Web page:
5 Important Things to Do Before You Travel Internationally During the Pandemic

I know, y’all. It’s frustrating! The rules change, and they change quickly. They rarely change in your favor, am I right? Well, in an effort to help you out, I’ve compiled the list of the five most important things to do before any international trip during the pandemic. These are not meant to be super detailed, since the details can change quickly. This is list meant to point you in the right direction in a time of chaos and confusion. Comment below with questions, and I’ll try to help you answer them!

1. Check requirements in the country you’ll be visiting.

Every country’s policies are different. That makes it challenging, but not impossible. Don’t rely on blogs to have the most up-to-date information–we bloggers try to be helpful, but we can’t be on top of another country’s policies in a reasonable timeframe. Go to the country’s website, and check the date at the top to see when it was last updated. Checking with the country you’ll be visiting is the only way to know you have the most current, most correct information. Some questions to research are:

  • Do you have to test before you go? Or upon arrival? Or not at all?
  • Do you have to be vaccinated to visit?
  • Do you have to quarantine upon arrival, whether you are vaccinated or unvaccinated?
  • What are the country’s policies regarding COVID-19 and travel?
It’s always important to do a little research!
One policy gets the prize for consistency and longevity: Tips for Wearing a Mask on a Long Flight

2. Order COVID tests to take with you.

Yes, you will most certainly be able to get tested at your destination, but it will simply cost as much as it costs, and it might not be cheap. For example, getting tested at the airport in Brussels will run you between €50-€70 ($57-$80 USD). You can order a pack of six rapid tests from eMed that can be used at home before your leave and at your destination before your flight to the United States.

Note: When you order, make sure the tests will not expire before your return. Take all the tests you don’t use before you leave, just in case. Don’t forget to pack them!

Get the pack of six, just in case.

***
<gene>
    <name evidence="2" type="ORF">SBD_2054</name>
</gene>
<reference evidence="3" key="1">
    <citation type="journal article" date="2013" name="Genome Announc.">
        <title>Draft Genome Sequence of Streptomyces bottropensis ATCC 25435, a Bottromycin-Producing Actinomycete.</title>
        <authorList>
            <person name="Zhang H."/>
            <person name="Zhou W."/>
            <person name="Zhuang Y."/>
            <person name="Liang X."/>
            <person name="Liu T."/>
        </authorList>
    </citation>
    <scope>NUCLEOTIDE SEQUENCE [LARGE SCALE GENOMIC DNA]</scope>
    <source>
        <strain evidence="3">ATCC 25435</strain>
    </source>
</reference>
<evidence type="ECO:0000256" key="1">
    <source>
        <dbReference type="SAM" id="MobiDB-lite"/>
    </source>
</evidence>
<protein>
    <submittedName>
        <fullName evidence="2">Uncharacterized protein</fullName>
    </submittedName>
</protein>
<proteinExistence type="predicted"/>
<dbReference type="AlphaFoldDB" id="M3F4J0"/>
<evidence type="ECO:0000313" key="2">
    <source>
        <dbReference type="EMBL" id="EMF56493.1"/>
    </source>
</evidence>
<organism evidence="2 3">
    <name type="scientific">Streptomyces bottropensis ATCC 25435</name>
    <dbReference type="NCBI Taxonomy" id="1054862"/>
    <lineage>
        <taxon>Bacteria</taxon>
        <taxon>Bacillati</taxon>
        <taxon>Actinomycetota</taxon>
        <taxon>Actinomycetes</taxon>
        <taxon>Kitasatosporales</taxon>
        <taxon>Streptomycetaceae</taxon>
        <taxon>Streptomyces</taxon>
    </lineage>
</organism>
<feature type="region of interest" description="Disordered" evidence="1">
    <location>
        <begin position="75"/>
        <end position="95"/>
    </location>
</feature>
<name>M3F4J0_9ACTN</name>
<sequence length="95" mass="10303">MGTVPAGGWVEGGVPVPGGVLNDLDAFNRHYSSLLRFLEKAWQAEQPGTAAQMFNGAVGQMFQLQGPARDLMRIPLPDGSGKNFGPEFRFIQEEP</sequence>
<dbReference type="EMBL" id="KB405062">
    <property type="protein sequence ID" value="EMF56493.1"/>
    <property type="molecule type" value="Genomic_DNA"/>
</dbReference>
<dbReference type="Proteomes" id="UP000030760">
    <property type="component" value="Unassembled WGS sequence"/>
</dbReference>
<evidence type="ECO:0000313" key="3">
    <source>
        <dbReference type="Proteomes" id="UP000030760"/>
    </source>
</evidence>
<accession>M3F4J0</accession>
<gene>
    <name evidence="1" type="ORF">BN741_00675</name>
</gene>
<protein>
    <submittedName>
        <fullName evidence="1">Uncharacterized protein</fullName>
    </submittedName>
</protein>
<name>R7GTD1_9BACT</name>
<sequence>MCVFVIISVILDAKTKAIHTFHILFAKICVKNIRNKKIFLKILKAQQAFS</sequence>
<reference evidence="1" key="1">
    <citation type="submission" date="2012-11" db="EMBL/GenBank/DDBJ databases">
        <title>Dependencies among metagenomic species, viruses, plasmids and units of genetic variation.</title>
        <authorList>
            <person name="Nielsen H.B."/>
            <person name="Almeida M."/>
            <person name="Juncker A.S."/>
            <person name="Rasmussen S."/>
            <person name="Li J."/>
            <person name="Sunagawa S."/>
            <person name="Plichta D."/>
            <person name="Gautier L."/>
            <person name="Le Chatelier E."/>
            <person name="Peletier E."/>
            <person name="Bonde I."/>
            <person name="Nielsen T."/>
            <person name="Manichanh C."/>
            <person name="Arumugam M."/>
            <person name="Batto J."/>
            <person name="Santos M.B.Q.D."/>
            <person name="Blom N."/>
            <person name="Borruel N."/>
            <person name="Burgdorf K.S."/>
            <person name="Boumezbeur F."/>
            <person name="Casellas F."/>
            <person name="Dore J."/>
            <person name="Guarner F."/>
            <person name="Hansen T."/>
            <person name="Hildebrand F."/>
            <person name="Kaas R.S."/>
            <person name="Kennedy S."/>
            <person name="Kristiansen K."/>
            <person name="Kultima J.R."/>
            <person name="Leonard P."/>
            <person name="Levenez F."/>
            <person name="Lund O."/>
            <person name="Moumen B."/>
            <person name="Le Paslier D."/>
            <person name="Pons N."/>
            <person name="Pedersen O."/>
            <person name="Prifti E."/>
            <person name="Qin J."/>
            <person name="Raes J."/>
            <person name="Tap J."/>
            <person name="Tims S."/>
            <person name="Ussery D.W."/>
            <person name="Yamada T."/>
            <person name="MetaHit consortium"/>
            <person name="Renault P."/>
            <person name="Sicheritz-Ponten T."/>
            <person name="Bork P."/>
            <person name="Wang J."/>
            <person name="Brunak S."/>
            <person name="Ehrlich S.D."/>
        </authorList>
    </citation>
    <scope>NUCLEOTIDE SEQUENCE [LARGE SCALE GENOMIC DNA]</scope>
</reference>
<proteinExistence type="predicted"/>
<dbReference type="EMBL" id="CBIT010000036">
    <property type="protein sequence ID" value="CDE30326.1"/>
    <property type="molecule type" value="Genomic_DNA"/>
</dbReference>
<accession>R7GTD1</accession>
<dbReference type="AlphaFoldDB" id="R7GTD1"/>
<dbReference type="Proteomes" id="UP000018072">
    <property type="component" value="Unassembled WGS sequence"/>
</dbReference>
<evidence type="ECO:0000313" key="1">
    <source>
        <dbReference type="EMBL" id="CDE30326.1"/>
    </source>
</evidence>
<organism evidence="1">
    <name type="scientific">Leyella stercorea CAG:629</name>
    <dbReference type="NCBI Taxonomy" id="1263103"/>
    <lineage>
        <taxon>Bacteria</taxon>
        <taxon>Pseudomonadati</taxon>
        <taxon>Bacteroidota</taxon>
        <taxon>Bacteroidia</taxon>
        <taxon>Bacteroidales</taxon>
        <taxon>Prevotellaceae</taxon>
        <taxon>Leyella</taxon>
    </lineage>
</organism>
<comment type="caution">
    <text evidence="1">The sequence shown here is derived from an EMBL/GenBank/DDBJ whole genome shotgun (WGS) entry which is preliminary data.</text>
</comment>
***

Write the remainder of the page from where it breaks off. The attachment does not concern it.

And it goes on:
More here: What it’s Like Staying at a Hotel During the Pandemic

3. Research where to get tested at your destination.

You should certainly bring at least one test per person with you, but it’s also a good idea to know where you can get tested while in the country you’re visiting as well. Is there a pharmacy or testing station nearby? Are they doing testing at the airport? Find out.

There will be a place to get tested wherever you go.
Also applies here: What to Do If You Get Sick on Travel

4. Find out where you can quarantine if you test positive while traveling.

This can get expensive, but unless you have travel-related insurance that specifically outlines that quarantine is covered and how, you will likely have to pay out of pocket wherever you stay during quarantine, should you test positive for COVID-19 during your trip. Additionally, your hotel may or may not be willing or able to accommodate an infected person for quarantine purposes.

It’s so important to have a plan and know what your options are. Before our recent trip to Belgium, I e-mailed our hotel to ask if we would be able to quarantine there, should we test positive during our stay. They said yes, and they also explained what protocols they had in place should that happen–how to get food, whether or not I’d be able to leave the room (I would not), etc. E-mail or call your accommodation to see what your options are, should you test positive.

Will your hotel allow you to extend your stay for quarantine?
More here: What to Do If You Have to Quarantine on Travel

5. Get tested before your flight to the U.S.

This applies to everyone, regardless of vaccination status or nationality. As of December 6, 2021, everyone intending to fly to the United States must show a negative COVID test. This must be either rapid test or PCR test taken “1 day before travel,” which is defined as the day before, or the day of, travel. This is not a 24-hour period, this is up to one day before your flight. For more information, check the CDC website about this requirement.

Note: Only vaccinated non-U.S. citizens are allowed to fly to the U.S. at the time I’m writing this. Both vaccinated and non-vaccinated U.S. citizens are allowed to fly back to the U.S., but only with a negative COVID test taken the day, or the day before, your flight to the U.S.

Travel is possible, even during the pandemic, if you know how to find the correct rules!

Need more? I have several pandemic travel resources on my Health and Wellness Page under “Coronavirus.” It’s not the most fun topic, but it’s essential to be prepared at the moment!

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Published by quickwhittravel

Hey there! I am an avid traveller and adventurer, and you're always welcome to join me! The things I love most are God, my husband Steve, and seeing new places! My favorite places include Sydney, Australia; Ise City, Japan; and Bergen, Norway--but there's always room for more favorite places!

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